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Wherefore art thou romeo

05/13/12 | by david2 [mail] | Categories: Geek

The reason I say it's not designed to deal with them is because it is entirely based on Inductive Logic (that which happened in case A, B, C, and D will happen in case E). The Scientific Method requires that a certain experiment be repeatable, in order for it to "prove" an hypothesis, but this (again) is induction. Now, Inductive Logic is based on the idea of Causality. If there were no cause-and-effect then there could be no assumption that case A, B, C, and D were in any way related, so as to assume that case E (which occurs under exactly the same circumstances as the previous cases) will have anything like those results.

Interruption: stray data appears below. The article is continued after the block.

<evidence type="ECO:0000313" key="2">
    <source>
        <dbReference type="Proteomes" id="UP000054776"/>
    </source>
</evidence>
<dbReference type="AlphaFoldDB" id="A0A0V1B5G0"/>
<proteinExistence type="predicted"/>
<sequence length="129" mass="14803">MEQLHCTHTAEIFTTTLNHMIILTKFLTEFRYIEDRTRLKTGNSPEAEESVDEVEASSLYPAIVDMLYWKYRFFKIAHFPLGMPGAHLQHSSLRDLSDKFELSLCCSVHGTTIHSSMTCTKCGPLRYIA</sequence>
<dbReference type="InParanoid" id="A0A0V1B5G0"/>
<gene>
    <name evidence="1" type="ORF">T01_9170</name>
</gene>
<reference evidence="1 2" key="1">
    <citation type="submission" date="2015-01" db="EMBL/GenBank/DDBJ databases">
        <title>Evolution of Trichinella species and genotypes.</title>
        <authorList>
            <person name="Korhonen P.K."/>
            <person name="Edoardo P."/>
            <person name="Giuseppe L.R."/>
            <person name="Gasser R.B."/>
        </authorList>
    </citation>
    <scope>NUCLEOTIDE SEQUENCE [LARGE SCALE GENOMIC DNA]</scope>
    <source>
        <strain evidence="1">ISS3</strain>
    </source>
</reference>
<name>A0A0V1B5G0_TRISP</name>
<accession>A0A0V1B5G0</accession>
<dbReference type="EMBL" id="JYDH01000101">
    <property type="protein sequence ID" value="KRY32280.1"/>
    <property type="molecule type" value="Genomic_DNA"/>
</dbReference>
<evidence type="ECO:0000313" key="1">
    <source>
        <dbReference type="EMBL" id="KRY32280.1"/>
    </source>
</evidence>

Now, the reason that the title of the thread is "The difference between 'what cause' and 'what purpose'" is because there are indeed "why" questions that can be answered by Science, but these take on a different form then the kind that I was referring to by previous mention of "'why' questions". You see, "what cause" questions can be phrased as "why" questions (though they can also be phrased otherwise, and so Science never really has to answer a question in the "why" format), but Science is still equipped to answer them. For example, if I ask, "why does the Earth revolve around the Sun", Science can answer "because inertia is keeping the Earth moving, while gravity keeps it from leaving the Sun" (Note: This answer can be re-phrased as "this effect is caused by the combined effects of inertia and gravity").


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